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May 24, 2007

Rohit Reviews: The Age of Reason

Age of Reason

Though I did almost meet my soulmate last night coming home from Omaha, I would argue that my greatest accomplishment of the trip had to be finding the time to finish up a book that had been on my reading list since March: L'Âge de Raison (The Age of Reason, in American), the first novel in Jean-Paul Sartre's famed trilogy Les Chemins de la Liberté (The Roads to Freedom). Though often extremely weighty (sometimes unbearably so), the book went by for me rather quickly (I finished half of it on the flight to Omaha, and the other half waiting at the airport to return), and moreover, left me disquieted in a way that only truly despondent novels (and authors) can.

L'Âge de Raison is set in 1938 France against the backdrop of forthcoming invasion of France by Germany, and tells the story of Mathieu Delarue, a bourgeois, but broke philosophy professor, and his tumultuous search for the freedom whilst simultaneously seeking funds to pay for an abortion for his pregnant mistress. The novel takes place over only a few days, and is almost entirely driven by dialog: as Mathieu's pursuit of money becomes increasingly futile, the reader is introduced to a cast of Mathieu's friends and family, each desperately (and vainly) seeking meaning in his or her own life.

The existentialism of the novel is often times heady enough to drop one into an ever-worsening existential depression that one might never escape from, but this is partly why I choose to begin my study of Sartre in the first place. (If one is to really, truly embrace existentialism as a philosophy on life, one must study those who defined it.) Alongside the existential themes is an overwhelming focus on the concept of freedom (a cornerstone of existentialism): what is freedom? How does one attain freedom? Can one ever be truly free? Mathieu's cognitive dissonance over what constitutes freedom continues to grow over the course of the novel: is true freedom found in having no responsibility, making no decisions, experiencing no consequences? Or is conformity to social norms the means to set oneself truly free? Though none of these questions are answered per se, by the end of the novel, Mathieu's character does attain the age of reason.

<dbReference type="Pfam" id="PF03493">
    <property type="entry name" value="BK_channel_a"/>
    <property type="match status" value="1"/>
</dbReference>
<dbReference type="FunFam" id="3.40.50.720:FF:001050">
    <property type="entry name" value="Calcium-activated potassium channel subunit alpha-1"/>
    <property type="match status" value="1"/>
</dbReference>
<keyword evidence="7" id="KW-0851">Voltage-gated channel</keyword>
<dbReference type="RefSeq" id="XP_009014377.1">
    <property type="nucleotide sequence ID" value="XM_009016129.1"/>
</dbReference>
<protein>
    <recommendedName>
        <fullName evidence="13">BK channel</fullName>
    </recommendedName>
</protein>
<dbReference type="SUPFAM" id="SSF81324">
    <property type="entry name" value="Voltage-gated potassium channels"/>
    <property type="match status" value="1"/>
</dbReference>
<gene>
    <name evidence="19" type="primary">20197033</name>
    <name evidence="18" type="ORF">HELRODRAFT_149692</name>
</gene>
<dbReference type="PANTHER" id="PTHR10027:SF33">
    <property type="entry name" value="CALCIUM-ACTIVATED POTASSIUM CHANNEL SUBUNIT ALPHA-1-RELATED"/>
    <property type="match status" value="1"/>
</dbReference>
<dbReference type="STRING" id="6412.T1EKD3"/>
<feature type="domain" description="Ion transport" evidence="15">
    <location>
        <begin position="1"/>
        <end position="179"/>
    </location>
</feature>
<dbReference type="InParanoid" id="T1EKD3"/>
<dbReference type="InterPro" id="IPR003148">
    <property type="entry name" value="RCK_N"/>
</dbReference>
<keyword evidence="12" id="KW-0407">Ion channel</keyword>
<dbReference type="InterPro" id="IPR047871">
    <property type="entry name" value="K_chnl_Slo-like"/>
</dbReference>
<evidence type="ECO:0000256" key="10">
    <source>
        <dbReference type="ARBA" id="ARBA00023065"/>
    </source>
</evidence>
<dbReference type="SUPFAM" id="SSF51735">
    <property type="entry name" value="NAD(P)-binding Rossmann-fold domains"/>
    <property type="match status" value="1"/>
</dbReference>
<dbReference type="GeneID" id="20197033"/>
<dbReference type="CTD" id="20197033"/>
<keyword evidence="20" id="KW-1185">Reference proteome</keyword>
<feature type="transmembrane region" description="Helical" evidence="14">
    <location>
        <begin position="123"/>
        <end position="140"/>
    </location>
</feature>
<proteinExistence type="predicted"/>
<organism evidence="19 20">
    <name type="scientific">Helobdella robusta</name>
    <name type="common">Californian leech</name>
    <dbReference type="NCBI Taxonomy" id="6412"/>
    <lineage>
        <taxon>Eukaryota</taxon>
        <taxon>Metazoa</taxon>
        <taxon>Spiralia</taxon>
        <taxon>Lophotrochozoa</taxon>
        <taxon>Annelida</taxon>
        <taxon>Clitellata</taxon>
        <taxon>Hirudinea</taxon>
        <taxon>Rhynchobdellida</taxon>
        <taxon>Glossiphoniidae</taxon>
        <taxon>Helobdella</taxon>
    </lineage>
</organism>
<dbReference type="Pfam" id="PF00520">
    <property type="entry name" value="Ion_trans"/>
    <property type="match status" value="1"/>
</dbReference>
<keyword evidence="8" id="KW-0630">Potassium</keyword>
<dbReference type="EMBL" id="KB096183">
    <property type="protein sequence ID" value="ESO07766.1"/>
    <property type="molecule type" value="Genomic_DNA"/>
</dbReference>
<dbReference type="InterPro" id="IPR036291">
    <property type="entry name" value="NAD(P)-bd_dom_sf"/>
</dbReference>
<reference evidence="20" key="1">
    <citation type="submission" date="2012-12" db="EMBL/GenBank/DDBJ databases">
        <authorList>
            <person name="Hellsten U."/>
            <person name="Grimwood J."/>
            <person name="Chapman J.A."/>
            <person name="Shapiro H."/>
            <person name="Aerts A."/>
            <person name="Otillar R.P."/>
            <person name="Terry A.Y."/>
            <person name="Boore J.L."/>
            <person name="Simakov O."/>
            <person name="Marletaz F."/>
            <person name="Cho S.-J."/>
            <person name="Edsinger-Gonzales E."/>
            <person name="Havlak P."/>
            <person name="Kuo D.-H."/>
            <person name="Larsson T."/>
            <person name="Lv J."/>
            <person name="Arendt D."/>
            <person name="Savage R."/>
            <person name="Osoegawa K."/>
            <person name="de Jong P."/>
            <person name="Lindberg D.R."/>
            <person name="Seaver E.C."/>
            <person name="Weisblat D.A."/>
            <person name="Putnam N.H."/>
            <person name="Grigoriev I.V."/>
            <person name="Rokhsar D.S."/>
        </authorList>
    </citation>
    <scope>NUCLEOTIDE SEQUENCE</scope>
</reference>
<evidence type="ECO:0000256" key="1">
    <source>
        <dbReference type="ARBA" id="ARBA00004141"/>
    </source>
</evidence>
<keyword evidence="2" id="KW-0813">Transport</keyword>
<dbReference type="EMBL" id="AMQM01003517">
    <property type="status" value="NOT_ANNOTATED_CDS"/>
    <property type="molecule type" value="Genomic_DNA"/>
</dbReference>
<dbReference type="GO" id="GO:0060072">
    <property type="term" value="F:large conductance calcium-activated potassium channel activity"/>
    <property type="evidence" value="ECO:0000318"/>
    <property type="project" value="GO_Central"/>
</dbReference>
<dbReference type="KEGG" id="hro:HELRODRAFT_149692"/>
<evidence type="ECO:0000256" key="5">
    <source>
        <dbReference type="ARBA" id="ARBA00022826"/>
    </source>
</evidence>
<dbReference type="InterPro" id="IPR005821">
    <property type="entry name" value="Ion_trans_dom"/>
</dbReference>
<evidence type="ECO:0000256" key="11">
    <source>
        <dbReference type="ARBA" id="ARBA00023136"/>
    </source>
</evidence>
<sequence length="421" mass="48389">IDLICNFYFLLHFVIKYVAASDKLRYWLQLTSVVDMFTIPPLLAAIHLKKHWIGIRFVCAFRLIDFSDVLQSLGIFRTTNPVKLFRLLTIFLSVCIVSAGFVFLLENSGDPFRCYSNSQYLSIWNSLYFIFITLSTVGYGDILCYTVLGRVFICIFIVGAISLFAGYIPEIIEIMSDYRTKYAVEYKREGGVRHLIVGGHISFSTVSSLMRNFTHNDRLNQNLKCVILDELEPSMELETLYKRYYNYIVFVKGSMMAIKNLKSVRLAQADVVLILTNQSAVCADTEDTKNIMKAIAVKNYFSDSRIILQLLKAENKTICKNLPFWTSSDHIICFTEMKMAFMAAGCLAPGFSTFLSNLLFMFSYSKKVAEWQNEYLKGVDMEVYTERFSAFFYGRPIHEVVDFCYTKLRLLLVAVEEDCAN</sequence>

Quite frankly, I cannot say that I enjoyed this novel (it was much too despondent for that), but I will say that I could often relate to the inner turmoil the characters experienced. No, I don't have a pregnant mistress, and no, I'm not secretly in love with my 20-something student, but it isn't a far cry to sympathize (if not empathize) with the life-altering decisions all the characters are confronted with throughout the novel. And though the book is quite long at 400 pages, and sometimes drags, there are moments of exceptional poignancy to be found when least expected. Overall, 4 stars out of 5, having only read the first book in the trilogy. I suspect the next two will be equally thought-provoking, and I look forward to tackling them in no uncertain terms. What else am I going to do? As Mathieu's character thinks at the end of the novel:

For nothing: this life had been given him for nothing, he was nothing and yet he would not change: he was as he was made.


Rohit, you are SUCH a nerd. I don't know anyone who reads Sartre for fuN!

Julie, the people you know must be pretty dumb, huh?

Wow. You are an asshole, aren't you? But don't worry: with those pretty eyes and curly hair, I would still go out with you, even if you are an elitist and pretentious prick.

In that case, who are you and when can we meet?

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